A New Basement Page: For Ernesto Cardenal on the Eve of the Feast of the Assumption

August 14, 2001
The Hotel El Convento
Leon, Nicaragua

Tomorrow morning,
I will have breakfast
With Sandino and Mother Theresa,
Elvis and Arafat.
They will be my company.
They will not say much, but when
do watercolored icons say much
of anything at all?

You know so very well, Ernesto,
That it is we who have so much to say about
those very icons
It is we who say prayers for
Marilyn, light candles for Elvis Aaron.
It is we who curse, bless
poets who are revolutionaries
Who are priests.

So to you, Ernesto, I submit my
meager attempt to write
a poem in a country full of poets—
poets who are revolutionaries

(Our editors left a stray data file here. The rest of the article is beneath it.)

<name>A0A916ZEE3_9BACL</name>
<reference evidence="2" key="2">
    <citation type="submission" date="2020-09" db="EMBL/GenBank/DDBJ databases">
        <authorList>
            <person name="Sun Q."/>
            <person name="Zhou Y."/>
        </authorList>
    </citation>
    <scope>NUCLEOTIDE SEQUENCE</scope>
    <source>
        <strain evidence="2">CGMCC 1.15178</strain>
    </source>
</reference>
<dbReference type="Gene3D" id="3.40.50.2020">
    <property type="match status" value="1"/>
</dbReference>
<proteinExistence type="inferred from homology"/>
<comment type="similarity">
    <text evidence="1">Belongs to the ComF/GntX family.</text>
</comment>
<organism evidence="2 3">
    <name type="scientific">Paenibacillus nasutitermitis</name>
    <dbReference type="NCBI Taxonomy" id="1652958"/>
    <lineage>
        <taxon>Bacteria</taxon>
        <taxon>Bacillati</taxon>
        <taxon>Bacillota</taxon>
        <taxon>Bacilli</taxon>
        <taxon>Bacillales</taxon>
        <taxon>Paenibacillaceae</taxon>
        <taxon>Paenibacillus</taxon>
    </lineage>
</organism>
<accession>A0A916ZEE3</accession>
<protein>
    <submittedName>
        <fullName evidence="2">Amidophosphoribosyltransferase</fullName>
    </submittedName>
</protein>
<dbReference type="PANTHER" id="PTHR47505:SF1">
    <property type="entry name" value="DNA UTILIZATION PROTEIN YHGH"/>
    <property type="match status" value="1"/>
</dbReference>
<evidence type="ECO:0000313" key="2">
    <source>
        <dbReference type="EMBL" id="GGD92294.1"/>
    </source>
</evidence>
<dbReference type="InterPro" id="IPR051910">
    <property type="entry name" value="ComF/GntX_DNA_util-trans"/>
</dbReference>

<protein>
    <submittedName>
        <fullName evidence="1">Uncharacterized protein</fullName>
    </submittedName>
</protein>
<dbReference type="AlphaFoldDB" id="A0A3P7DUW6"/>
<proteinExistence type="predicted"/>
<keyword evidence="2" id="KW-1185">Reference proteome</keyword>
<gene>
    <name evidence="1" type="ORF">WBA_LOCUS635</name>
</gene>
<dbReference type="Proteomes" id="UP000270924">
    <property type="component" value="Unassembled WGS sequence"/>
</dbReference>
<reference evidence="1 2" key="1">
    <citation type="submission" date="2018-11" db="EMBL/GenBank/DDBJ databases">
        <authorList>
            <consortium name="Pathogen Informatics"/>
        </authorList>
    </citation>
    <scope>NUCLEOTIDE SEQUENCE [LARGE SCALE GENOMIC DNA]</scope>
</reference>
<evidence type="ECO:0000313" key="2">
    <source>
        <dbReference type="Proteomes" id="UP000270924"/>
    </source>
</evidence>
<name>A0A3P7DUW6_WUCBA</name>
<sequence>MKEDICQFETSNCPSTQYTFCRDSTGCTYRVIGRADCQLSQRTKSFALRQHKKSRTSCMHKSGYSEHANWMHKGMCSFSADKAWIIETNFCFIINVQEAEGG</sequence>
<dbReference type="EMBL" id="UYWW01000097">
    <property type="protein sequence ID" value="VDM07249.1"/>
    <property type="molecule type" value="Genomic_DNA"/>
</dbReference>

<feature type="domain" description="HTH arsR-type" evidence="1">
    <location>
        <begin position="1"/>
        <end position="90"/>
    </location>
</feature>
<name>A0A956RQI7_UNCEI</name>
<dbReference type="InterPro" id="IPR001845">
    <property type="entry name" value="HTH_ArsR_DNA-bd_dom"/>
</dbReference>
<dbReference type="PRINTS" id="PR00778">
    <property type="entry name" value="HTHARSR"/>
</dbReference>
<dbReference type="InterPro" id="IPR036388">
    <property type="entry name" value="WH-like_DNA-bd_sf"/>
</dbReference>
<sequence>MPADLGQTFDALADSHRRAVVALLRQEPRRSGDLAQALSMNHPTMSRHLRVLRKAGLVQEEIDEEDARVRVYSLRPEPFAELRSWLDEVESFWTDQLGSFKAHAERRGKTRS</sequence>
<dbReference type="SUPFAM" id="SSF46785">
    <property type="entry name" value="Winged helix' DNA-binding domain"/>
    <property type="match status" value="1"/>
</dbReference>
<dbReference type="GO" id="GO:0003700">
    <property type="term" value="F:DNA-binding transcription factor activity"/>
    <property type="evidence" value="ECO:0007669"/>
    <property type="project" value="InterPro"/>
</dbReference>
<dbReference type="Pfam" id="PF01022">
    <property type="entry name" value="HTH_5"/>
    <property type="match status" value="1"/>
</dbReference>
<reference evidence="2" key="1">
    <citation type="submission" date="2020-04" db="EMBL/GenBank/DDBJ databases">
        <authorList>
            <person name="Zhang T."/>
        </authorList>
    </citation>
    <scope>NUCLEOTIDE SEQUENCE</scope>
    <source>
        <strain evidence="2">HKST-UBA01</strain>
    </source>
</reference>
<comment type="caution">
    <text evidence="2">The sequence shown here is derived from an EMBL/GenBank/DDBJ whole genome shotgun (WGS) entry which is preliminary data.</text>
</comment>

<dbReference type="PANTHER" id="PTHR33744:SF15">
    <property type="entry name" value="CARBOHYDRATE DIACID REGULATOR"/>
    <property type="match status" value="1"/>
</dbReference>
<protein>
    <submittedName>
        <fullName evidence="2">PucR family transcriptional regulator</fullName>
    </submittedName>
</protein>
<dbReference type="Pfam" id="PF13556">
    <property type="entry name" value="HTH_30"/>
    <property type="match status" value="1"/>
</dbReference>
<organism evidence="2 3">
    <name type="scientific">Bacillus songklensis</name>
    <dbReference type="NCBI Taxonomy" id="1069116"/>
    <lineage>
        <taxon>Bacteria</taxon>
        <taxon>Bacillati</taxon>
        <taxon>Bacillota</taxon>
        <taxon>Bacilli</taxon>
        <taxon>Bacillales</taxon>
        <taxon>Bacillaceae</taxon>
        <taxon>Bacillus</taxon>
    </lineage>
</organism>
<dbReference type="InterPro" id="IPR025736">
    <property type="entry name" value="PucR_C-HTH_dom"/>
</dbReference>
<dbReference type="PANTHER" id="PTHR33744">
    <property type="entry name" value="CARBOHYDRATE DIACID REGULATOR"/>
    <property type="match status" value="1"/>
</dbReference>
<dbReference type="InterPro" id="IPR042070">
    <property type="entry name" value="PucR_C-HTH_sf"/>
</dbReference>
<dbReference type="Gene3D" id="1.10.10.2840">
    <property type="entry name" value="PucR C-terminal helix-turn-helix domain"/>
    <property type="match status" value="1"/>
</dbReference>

who are priests who in the end
are icons cast thicker than brass

I write this knowing full well
that if I am to err, it is better to err
on the side of the Iconoclast
But if you should find that I have
erred, just this once, in the opposite direction:
That I have remembered more mythos
than logos,
Know that I did not wish to write a psalm for
Some distant, wordless God,
I only wrote a clumsy prayer for a poet who is everything else,
Yet not a thing more.

This poem, written while on my first trip to Nicaragua, was originally published with an essay about the trip in the Spire, the alumni magazine of Vanderbilt Divinity School. You can read the essay and the original poem here.  I also mentioned meeting Cardenal in an earlier blog post.  And, of course, how could I write my poem without having read this?


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